YALE - HARVARD

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    Dec 27, 2012 9:02 PM GMT
    Hi guys,

    I finished both of my masters degrees in September 2011 ( architecture and construction engineering). On the way to be registered before summer. However those diplomas doesn't offer enough job opportunities.
    I did a part of my study in a well internationally ranked Australian university. But have the feeling, studying at Yale or Harvard would be the thing I need to extend my opportunities. I Would like to do a master in Art , as I have a lot of abilities and those are my best tools. Or a MBA related to real-estate, construction,.... Forget to mention that if I can study, I will have a visa, the thing I'm trying to get for ages.
    Not staying in Europe for sure, EU is so dead atm, so it will be US, or back to Australia in 2013.
    Do you guys think that spending so much money on fees is worth it?
    I finished Uni without any debt, but this time if I do that, I would have to borrow a lot of money....

    2013 have to be better than 2012, fingers crossed!icon_biggrin.gif

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    Dec 27, 2012 9:23 PM GMT
    You need to talk to folks who are in the fields you are considering - those who have been thorugh the programs you are considering and folks who do hiring in the industry. Crunch the numbers. ruthlessly.

    I loved Yale as an undergrad and would encourage anyone who can to get there. My degree was worth every penny to me for the doors that it has opened later in life, but then again I was lucky enough to have my parents pay for it. Back in the day it was still pricey but nothing like now.

    Grad school is different, IMO. It's all program by program. I went to a "top 15" state school for law school - being in the top of my class and with an Ivy undergrad, my career opportunities were really just about the same as most of my compatriots who stayed Ivy. And it cost about 100 times less (literally).





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    Dec 27, 2012 10:28 PM GMT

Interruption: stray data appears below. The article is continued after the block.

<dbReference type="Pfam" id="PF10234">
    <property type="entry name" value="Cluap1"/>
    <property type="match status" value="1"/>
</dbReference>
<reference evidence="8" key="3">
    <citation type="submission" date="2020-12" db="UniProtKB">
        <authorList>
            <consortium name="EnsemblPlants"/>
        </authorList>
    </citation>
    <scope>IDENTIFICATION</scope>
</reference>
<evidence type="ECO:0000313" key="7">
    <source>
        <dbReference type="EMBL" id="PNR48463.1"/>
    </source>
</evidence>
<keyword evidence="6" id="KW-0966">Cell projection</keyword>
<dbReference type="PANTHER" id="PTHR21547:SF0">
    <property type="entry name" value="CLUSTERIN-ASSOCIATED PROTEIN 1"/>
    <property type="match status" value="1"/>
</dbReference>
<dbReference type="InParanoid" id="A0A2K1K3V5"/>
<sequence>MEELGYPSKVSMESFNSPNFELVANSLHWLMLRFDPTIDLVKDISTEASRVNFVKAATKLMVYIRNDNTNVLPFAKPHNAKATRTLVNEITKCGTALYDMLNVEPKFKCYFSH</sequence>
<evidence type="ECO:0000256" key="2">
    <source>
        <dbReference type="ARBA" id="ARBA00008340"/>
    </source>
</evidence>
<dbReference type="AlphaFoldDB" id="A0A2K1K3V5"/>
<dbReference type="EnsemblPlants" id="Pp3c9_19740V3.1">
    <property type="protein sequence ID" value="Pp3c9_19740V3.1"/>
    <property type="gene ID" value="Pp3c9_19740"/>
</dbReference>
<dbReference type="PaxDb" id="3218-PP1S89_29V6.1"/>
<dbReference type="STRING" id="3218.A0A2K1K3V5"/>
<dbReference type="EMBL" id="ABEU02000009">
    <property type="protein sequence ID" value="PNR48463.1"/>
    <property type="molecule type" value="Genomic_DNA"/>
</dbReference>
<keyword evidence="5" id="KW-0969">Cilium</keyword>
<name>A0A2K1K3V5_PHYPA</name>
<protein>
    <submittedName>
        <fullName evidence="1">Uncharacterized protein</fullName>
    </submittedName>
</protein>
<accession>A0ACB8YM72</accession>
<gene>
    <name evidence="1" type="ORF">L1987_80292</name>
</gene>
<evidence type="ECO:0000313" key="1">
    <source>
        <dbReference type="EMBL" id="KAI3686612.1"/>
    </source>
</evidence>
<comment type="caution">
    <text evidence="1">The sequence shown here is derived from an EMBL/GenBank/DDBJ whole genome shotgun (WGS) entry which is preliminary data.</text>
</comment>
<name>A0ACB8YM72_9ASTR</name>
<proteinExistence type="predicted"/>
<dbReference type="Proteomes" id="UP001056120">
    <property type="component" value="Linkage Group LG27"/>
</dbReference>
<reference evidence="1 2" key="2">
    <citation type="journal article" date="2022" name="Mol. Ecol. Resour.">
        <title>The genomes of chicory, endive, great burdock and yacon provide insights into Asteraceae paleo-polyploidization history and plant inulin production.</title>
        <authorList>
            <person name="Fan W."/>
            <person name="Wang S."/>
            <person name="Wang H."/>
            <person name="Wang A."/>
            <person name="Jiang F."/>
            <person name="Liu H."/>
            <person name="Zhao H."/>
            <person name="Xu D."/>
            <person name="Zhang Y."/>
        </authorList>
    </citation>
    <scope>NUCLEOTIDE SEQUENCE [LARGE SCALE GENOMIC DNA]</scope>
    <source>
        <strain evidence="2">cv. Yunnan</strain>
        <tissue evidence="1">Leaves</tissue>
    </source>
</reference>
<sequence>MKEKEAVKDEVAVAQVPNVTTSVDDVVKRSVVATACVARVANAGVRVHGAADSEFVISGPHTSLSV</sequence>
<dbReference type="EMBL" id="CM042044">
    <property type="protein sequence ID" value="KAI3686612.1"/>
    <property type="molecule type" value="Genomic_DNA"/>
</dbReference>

HFrenchM saidI Would like to do a master in Art



    MFA (Master of Fine Arts) or M.A in Art History? Harvard only has an M.A. in Art History program, no MFA. Yale has both. They are extremely, extremely, extremely competitive programs to get into (I've gone through the process myself with Yale). Unless you have an exceptional Fine Arts portfolio and a commanding exhibition history forget about the Yale MFA.
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    Dec 28, 2012 9:25 AM GMT
    Narciso said
    HFrenchM saidI Would like to do a master in Art



    MFA (Master of Fine Arts) or M.A in Art History? Harvard only has an M.A. in Art History program, no MFA. Yale has both. They are extremely, extremely, extremely competitive programs to get into (I've gone through the process myself with Yale). Unless you have an exceptional Fine Arts portfolio and a commanding exhibition history forget about the Yale MFA.


    Actually i'm doing exhibitions around France, Luxembourg and germany for years.
    Also teach drawing for frst and second year art/architecture bachelor degree.
    However it as always been an extra work, as my main activity remain architecture. But I want to drop this part for a while and try my best in Art.I think I have more chance to achieve great things is this field.

    Just wondering if spending this amount of money is worth it.